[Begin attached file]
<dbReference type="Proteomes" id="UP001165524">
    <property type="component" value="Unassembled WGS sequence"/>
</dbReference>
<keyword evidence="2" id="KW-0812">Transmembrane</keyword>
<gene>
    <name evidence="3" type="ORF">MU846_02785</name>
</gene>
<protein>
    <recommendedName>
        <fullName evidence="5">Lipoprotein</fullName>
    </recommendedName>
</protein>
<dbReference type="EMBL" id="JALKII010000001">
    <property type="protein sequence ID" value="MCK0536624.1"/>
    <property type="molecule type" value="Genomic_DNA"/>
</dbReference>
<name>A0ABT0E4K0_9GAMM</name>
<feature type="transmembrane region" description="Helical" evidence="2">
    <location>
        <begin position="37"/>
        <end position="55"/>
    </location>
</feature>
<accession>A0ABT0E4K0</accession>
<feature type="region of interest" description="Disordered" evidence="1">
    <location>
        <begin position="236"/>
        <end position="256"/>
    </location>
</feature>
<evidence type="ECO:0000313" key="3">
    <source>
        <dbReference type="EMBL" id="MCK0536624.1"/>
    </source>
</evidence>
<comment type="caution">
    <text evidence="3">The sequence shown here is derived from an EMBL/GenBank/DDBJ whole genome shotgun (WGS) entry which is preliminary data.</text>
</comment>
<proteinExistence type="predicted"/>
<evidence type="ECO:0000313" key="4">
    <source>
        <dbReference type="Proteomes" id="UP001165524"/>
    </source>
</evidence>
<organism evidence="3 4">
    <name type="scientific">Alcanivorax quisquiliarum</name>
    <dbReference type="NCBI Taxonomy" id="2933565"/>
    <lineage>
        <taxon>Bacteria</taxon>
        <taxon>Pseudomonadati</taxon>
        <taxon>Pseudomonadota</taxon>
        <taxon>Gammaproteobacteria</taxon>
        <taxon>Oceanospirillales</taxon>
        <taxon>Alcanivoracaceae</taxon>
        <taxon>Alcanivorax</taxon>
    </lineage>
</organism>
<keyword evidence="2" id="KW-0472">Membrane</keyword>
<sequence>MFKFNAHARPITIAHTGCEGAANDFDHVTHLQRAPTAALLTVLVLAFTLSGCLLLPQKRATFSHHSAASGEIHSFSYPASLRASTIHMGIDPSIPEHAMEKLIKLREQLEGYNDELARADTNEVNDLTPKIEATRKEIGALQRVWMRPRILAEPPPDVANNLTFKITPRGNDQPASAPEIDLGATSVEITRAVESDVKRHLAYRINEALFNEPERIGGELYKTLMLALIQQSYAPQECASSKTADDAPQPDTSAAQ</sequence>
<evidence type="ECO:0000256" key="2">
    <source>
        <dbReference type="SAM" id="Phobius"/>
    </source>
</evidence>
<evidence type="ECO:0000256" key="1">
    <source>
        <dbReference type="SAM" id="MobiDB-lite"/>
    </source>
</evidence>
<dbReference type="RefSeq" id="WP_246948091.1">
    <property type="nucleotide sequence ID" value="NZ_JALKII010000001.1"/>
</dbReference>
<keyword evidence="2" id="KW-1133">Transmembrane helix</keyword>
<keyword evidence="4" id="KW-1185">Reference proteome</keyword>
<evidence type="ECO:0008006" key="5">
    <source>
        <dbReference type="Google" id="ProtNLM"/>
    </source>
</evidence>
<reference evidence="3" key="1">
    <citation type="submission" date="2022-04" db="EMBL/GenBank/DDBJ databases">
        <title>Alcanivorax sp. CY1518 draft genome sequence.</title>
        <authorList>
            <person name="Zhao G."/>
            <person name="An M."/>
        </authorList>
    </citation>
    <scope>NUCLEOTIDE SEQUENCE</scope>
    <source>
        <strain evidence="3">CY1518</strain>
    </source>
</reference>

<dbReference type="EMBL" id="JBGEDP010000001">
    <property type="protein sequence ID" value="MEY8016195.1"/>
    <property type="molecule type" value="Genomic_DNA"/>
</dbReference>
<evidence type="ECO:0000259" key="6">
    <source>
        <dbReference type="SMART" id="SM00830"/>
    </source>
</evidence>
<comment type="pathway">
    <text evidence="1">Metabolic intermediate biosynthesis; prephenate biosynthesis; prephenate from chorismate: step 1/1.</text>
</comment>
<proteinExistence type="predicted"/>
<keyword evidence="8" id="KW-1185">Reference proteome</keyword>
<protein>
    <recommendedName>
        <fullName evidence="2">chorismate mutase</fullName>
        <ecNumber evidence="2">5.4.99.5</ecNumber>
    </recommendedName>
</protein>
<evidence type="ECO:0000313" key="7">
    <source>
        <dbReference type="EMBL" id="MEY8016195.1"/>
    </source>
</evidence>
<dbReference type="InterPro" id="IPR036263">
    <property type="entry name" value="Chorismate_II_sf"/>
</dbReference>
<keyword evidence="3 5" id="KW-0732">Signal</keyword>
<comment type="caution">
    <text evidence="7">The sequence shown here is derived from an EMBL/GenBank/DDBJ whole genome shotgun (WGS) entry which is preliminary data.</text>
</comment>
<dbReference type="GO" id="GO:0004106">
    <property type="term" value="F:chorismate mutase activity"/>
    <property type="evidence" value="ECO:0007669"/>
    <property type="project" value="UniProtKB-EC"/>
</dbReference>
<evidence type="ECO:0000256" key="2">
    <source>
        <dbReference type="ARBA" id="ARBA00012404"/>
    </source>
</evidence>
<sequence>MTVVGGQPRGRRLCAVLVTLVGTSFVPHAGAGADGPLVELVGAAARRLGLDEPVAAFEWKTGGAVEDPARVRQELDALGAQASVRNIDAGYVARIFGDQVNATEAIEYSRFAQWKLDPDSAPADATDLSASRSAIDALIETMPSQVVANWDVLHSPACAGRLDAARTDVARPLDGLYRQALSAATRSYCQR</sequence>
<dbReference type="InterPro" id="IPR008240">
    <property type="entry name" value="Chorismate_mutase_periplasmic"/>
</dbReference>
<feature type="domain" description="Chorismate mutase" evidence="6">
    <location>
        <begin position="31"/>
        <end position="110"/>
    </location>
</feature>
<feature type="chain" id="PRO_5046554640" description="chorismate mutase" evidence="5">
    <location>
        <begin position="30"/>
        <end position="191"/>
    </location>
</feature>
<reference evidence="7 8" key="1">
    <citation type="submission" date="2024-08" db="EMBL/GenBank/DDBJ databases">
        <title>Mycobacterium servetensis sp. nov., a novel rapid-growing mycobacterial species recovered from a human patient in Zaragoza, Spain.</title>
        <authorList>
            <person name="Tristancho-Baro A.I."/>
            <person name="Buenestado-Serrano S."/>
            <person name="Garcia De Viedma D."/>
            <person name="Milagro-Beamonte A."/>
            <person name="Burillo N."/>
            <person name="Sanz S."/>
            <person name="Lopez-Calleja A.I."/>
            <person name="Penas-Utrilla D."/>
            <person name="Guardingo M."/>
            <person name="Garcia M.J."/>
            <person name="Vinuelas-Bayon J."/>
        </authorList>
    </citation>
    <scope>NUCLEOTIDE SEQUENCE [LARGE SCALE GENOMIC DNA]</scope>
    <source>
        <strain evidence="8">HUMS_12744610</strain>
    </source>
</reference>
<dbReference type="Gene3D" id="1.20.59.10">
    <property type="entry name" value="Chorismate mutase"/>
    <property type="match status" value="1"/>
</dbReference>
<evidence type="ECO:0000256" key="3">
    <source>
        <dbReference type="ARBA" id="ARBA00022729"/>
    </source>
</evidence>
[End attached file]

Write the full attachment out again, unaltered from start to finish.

<dbReference type="Proteomes" id="UP001165524">
    <property type="component" value="Unassembled WGS sequence"/>
</dbReference>
<keyword evidence="2" id="KW-0812">Transmembrane</keyword>
<gene>
    <name evidence="3" type="ORF">MU846_02785</name>
</gene>
<protein>
    <recommendedName>
        <fullName evidence="5">Lipoprotein</fullName>
    </recommendedName>
</protein>
<dbReference type="EMBL" id="JALKII010000001">
    <property type="protein sequence ID" value="MCK0536624.1"/>
    <property type="molecule type" value="Genomic_DNA"/>
</dbReference>
<name>A0ABT0E4K0_9GAMM</name>
<feature type="transmembrane region" description="Helical" evidence="2">
    <location>
        <begin position="37"/>
        <end position="55"/>
    </location>
</feature>
<accession>A0ABT0E4K0</accession>
<feature type="region of interest" description="Disordered" evidence="1">
    <location>
        <begin position="236"/>
        <end position="256"/>
    </location>
</feature>
<evidence type="ECO:0000313" key="3">
    <source>
        <dbReference type="EMBL" id="MCK0536624.1"/>
    </source>
</evidence>
<comment type="caution">
    <text evidence="3">The sequence shown here is derived from an EMBL/GenBank/DDBJ whole genome shotgun (WGS) entry which is preliminary data.</text>
</comment>
<proteinExistence type="predicted"/>
<evidence type="ECO:0000313" key="4">
    <source>
        <dbReference type="Proteomes" id="UP001165524"/>
    </source>
</evidence>
<organism evidence="3 4">
    <name type="scientific">Alcanivorax quisquiliarum</name>
    <dbReference type="NCBI Taxonomy" id="2933565"/>
    <lineage>
        <taxon>Bacteria</taxon>
        <taxon>Pseudomonadati</taxon>
        <taxon>Pseudomonadota</taxon>
        <taxon>Gammaproteobacteria</taxon>
        <taxon>Oceanospirillales</taxon>
        <taxon>Alcanivoracaceae</taxon>
        <taxon>Alcanivorax</taxon>
    </lineage>
</organism>
<keyword evidence="2" id="KW-0472">Membrane</keyword>
<sequence>MFKFNAHARPITIAHTGCEGAANDFDHVTHLQRAPTAALLTVLVLAFTLSGCLLLPQKRATFSHHSAASGEIHSFSYPASLRASTIHMGIDPSIPEHAMEKLIKLREQLEGYNDELARADTNEVNDLTPKIEATRKEIGALQRVWMRPRILAEPPPDVANNLTFKITPRGNDQPASAPEIDLGATSVEITRAVESDVKRHLAYRINEALFNEPERIGGELYKTLMLALIQQSYAPQECASSKTADDAPQPDTSAAQ</sequence>
<evidence type="ECO:0000256" key="2">
    <source>
        <dbReference type="SAM" id="Phobius"/>
    </source>
</evidence>
<evidence type="ECO:0000256" key="1">
    <source>
        <dbReference type="SAM" id="MobiDB-lite"/>
    </source>
</evidence>
<dbReference type="RefSeq" id="WP_246948091.1">
    <property type="nucleotide sequence ID" value="NZ_JALKII010000001.1"/>
</dbReference>
<keyword evidence="2" id="KW-1133">Transmembrane helix</keyword>
<keyword evidence="4" id="KW-1185">Reference proteome</keyword>
<evidence type="ECO:0008006" key="5">
    <source>
        <dbReference type="Google" id="ProtNLM"/>
    </source>
</evidence>
<reference evidence="3" key="1">
    <citation type="submission" date="2022-04" db="EMBL/GenBank/DDBJ databases">
        <title>Alcanivorax sp. CY1518 draft genome sequence.</title>
        <authorList>
            <person name="Zhao G."/>
            <person name="An M."/>
        </authorList>
    </citation>
    <scope>NUCLEOTIDE SEQUENCE</scope>
    <source>
        <strain evidence="3">CY1518</strain>
    </source>
</reference>

<dbReference type="EMBL" id="JBGEDP010000001">
    <property type="protein sequence ID" value="MEY8016195.1"/>
    <property type="molecule type" value="Genomic_DNA"/>
</dbReference>
<evidence type="ECO:0000259" key="6">
    <source>
        <dbReference type="SMART" id="SM00830"/>
    </source>
</evidence>
<comment type="pathway">
    <text evidence="1">Metabolic intermediate biosynthesis; prephenate biosynthesis; prephenate from chorismate: step 1/1.</text>
</comment>
<proteinExistence type="predicted"/>
<keyword evidence="8" id="KW-1185">Reference proteome</keyword>
<protein>
    <recommendedName>
        <fullName evidence="2">chorismate mutase</fullName>
        <ecNumber evidence="2">5.4.99.5</ecNumber>
    </recommendedName>
</protein>
<evidence type="ECO:0000313" key="7">
    <source>
        <dbReference type="EMBL" id="MEY8016195.1"/>
    </source>
</evidence>
<dbReference type="InterPro" id="IPR036263">
    <property type="entry name" value="Chorismate_II_sf"/>
</dbReference>
<keyword evidence="3 5" id="KW-0732">Signal</keyword>
<comment type="caution">
    <text evidence="7">The sequence shown here is derived from an EMBL/GenBank/DDBJ whole genome shotgun (WGS) entry which is preliminary data.</text>
</comment>
<dbReference type="GO" id="GO:0004106">
    <property type="term" value="F:chorismate mutase activity"/>
    <property type="evidence" value="ECO:0007669"/>
    <property type="project" value="UniProtKB-EC"/>
</dbReference>
<evidence type="ECO:0000256" key="2">
    <source>
        <dbReference type="ARBA" id="ARBA00012404"/>
    </source>
</evidence>
<sequence>MTVVGGQPRGRRLCAVLVTLVGTSFVPHAGAGADGPLVELVGAAARRLGLDEPVAAFEWKTGGAVEDPARVRQELDALGAQASVRNIDAGYVARIFGDQVNATEAIEYSRFAQWKLDPDSAPADATDLSASRSAIDALIETMPSQVVANWDVLHSPACAGRLDAARTDVARPLDGLYRQALSAATRSYCQR</sequence>
<dbReference type="InterPro" id="IPR008240">
    <property type="entry name" value="Chorismate_mutase_periplasmic"/>
</dbReference>
<feature type="domain" description="Chorismate mutase" evidence="6">
    <location>
        <begin position="31"/>
        <end position="110"/>
    </location>
</feature>
<feature type="chain" id="PRO_5046554640" description="chorismate mutase" evidence="5">
    <location>
        <begin position="30"/>
        <end position="191"/>
    </location>
</feature>
<reference evidence="7 8" key="1">
    <citation type="submission" date="2024-08" db="EMBL/GenBank/DDBJ databases">
        <title>Mycobacterium servetensis sp. nov., a novel rapid-growing mycobacterial species recovered from a human patient in Zaragoza, Spain.</title>
        <authorList>
            <person name="Tristancho-Baro A.I."/>
            <person name="Buenestado-Serrano S."/>
            <person name="Garcia De Viedma D."/>
            <person name="Milagro-Beamonte A."/>
            <person name="Burillo N."/>
            <person name="Sanz S."/>
            <person name="Lopez-Calleja A.I."/>
            <person name="Penas-Utrilla D."/>
            <person name="Guardingo M."/>
            <person name="Garcia M.J."/>
            <person name="Vinuelas-Bayon J."/>
        </authorList>
    </citation>
    <scope>NUCLEOTIDE SEQUENCE [LARGE SCALE GENOMIC DNA]</scope>
    <source>
        <strain evidence="8">HUMS_12744610</strain>
    </source>
</reference>
<dbReference type="Gene3D" id="1.20.59.10">
    <property type="entry name" value="Chorismate mutase"/>
    <property type="match status" value="1"/>
</dbReference>
<evidence type="ECO:0000256" key="3">
    <source>
        <dbReference type="ARBA" id="ARBA00022729"/>
    </source>
</evidence>